The policies best suited to enlarge opportunity are a matter of important debate, but we need such policies. Without them, too many Americans will feel excluded and will be excluded from the American Dream.

If opportunity is a distinctive principle of American government, security is a basic purpose of every government. The reasons are clear: not only do all peoples crave safety and stability, but also the lack of security generates fear. A fearful people cannot face the future with confidence. Fear can lead to the embrace of policies that are counter-productive, abroad as well as at home. We all know the line from Franklin Roosevelt’s First Inaugural Address: “The only thing we have to fear is fear itself.” We are apt to forget his explanation: fear “paralyzes needed efforts to convert retreat into advance.” Fear is a problematic motivator and an even worse guide.

Although the quest for security is fundamental, a degree of risk and uncertainty is inherent in human life. This is why the quest for absolute security is self-defeating, at home and abroad. The harder we try, the greater the cost to other things we value, such as economic dynamism and productive relations with other nations.

Accountability is a basic principle of free governments and free societies. Through our collective choices, we create a framework of offices and institutions we believe are compatible with the public good, and we authorize individuals to act within this framework. The people have a right to expect that when powerful individuals are acting without regard to the public good or lack the competence to promote it, they will be held accountable for their mistakes. The 2008 financial bailout infuriated Americans across the political spectrum because it appeared to violate this principle. More broadly, many Americans have concluded that economic, social, and political elites are gaining wealth and power at the expense of ordinary people. Such a conclusion puts attachment to our governing institutions at risk.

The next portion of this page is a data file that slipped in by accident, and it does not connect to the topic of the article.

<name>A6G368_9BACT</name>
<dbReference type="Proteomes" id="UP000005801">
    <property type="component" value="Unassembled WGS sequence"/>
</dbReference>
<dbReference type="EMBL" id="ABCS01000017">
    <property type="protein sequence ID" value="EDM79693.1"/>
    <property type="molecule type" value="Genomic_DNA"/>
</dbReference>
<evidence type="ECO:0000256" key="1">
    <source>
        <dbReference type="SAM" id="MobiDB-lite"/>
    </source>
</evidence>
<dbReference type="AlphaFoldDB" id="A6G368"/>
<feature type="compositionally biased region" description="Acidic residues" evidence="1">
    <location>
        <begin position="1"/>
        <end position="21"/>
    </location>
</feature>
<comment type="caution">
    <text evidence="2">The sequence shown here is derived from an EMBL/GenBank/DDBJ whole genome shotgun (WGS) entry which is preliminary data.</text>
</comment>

Americans see ourselves as problem-solvers, and we’ve solved a lot of them over the centuries. If machines aren’t working, we fix them, and similarly for our institutions and policies. In the depths of the Great Depression, FDR called for “bold, persistent experimentation.” Ronald Reagan, who voted for FDR four times, emphatically agreed. The American ingenuity that has produced a stream of world-changing inventions can also reshape the way we govern ourselves. If our budget process no longer works the way it was intended, we can fix it. If our political parties have forgotten how to cooperate and even how to govern, we can do something about that too.

Americans do not believe that the status quo is the best we can do. We will tolerate mistakes along the way, but we will not tolerate the unwillingness of those in power to institute needed reforms. We know that American ingenuity, which usually finds a way to succeed in the private and voluntary sectors, can be effective in our public life as well.

Opportunity, security, accountability, ingenuity–these are the pillars of a New Center. We do not know what policies a New Center will yield. Nor can we predict what institutional form or even party alignment it will take. But the alternative to a coherent and effective New Center is a degree of public discontent that could end by undermining democratic self-government itself. For the sake of liberal democracy and republican selfgovernment, we should take Lincoln’s words to heart: “The occasion is piled high with difficulty, and we must rise with the occasion. As our case is new, so we must think anew and act anew.”